Tom Hiddleston's 'I Saw The Light' Soundtrack Will Feature Lots Of Country Goodness

As if it wasn't awesome enough that Tom Hiddleston is playing country legend Hank Williams in the upcoming biopic I Saw the Light, you will now be able to listen to Hiddleston doing his best Williams interpretation whenever you want. The tracklist for the I Saw the Light soundtrack has been released, and it is full of Hiddleston goodness. Seven out of the 13 tracks feature Hiddleston and the Saddle Spring Boys as the lead. The digital soundtrack is set to drop on Friday, March 25, so you might as well go ahead and get your pre-order in now at iTunes, because you know you are going to be listening to the Hiddleston numbers on a loop at least until fall.

The best part is the soundtrack will hold you over until you can see Hiddleston in action as Williams yourself. I Saw the Light will premiere in New York, Los Angeles, and Nashville on Friday, March 25, but it doesn't open nationwide until April 1. If you're outside of those big cities, that gives you a whole week to listen to Hiddleston's take on "Hey Good Lookin'," "Why Don't You Love Me," and more. Check out the complete track list below, and then start counting down the days until you can own the soundtrack.

1. "Hey Good Lookin'" — Tom Hiddleston & The Saddle Spring Boys

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This Williams classic is definitely not about food prep, no matter what the lyrics say. The cheeky number is sure to make any Hiddleston fan swoon — it has certainly done a number on Williams' fans over the years.

2. "Move It On Over" — Tom Hiddleston & The Saddle Spring Boys

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You can go ahead and bask in Hiddleston's version in the clip above. It's clear Hiddleston is going to be beyond perfect as Williams.

3. "Anytime" — Eddy Arnold

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This somber tune was a number one hit in 1948. Arnold was at the forefront of classic country music, and any movie about the country music industry should tip its hat to a great like Arnold. I Saw the Light is doing the industry proud with this one.

4. "Field Hand Man" — The Delmore Brothers

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One of the most quintessentially southern songs of all time, "Field Hand Man" paints a picture of the era Williams grew up in. His father was firmly working class, a man who did hard labor with long stints away from his family, and Williams style was influenced by his upbringing, as well as blues musician Rufus Payne.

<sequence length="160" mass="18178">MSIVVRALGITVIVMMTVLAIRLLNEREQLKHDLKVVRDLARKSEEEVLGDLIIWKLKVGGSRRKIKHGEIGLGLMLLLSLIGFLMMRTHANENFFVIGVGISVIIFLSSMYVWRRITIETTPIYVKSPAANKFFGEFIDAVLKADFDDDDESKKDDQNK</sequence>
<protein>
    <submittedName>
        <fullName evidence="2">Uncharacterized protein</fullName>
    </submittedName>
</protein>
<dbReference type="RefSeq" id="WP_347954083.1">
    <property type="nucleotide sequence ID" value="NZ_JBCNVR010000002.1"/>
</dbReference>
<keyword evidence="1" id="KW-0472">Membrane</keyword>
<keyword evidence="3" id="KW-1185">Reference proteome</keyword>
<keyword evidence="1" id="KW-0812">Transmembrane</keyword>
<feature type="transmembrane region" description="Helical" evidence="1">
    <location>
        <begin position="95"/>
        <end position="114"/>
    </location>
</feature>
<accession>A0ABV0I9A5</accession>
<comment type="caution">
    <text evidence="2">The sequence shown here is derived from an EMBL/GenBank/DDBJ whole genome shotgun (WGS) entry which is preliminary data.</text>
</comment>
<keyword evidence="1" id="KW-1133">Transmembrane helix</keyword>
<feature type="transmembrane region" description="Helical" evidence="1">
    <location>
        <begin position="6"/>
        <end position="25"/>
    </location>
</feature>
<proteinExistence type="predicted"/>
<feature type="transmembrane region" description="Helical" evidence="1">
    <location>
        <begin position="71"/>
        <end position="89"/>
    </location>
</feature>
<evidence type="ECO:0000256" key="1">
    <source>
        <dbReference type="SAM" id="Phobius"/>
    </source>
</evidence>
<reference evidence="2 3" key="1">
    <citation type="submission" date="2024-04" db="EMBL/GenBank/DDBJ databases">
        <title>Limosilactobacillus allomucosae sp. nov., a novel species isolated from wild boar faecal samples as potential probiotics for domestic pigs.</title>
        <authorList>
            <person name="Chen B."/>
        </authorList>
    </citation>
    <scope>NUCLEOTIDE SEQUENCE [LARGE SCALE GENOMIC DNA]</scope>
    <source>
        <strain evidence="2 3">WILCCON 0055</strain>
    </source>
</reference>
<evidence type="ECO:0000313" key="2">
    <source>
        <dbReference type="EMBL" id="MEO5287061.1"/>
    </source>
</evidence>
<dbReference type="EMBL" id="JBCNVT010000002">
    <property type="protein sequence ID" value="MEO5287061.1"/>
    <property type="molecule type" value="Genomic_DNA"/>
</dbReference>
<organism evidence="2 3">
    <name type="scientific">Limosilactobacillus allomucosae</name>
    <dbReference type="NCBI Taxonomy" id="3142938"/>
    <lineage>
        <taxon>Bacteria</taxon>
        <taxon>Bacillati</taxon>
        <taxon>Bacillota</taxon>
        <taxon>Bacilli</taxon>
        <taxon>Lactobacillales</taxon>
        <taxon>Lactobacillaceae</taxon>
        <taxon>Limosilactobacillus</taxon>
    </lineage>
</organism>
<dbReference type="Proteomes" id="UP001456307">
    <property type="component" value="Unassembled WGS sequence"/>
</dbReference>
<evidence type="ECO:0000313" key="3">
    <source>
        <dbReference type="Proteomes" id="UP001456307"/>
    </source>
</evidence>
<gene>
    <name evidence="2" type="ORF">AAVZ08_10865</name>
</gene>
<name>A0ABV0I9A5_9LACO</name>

5. "Jambalaya"— Tom Hiddleston & The Saddle Spring Boys

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One of Williams most successful songs, "Jambalaya" stayed at number one on the country charts for 14 weeks in 1952.

6. "The Tennessee Waltz" — Jo Stafford

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Stafford's haunting song adds some female vocals to the mix. I can only imagine what kind of scene this tearjerker will accompany in the movie.

7. "My Bucket's Got a Hole In It" — Tom Hiddleston & The Saddle Spring Boys

This is one of the songs that Payne taught to Williams, hence the major Blues influence. The song was originally recorded by a different artist in 1927, but Williams' version has become the most recognizable.

8. "That's What's Knockin' Me Out" — Tom Hiddleston & The Saddle Spring Boys

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Hiddleston will be covering this Jimmy Liggins' song for the album. Maybe he'll direct it toward Audrey Williams (Elizabeth Olsen)?

9. "Santa Baby" — Eartha Kitt

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I sense a Christmas scene in your future.

10. "Why Don't You Love Me" — Tom Hiddleston & The Saddle Spring Boys

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This what a real break-up song sounds like. Take note, modern artists.

11. "Please Don't Let Me Love You" — George Morgan

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The heartbreak is strong with this one. If it sounds like this could accompany a depressing scene involving Williams and his wife, it's because it probably will.

12. "Honky Tonkin'" — Tom Hiddleston & The Saddle Spring Boys

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This song wasn't just a success for Williams, it was also a major hit for his son Hank Williams, Jr. in the '80s.

13. "Lovesick Blues" — Emmett Miller

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The album will end with another Blues classic, proof of the influence the genre had on Williams, but also perhaps a commentary on Williams all-too short life.

Let your I Saw the Light soundtrack excitement commence, guys.

Image: Sony Pictures Classics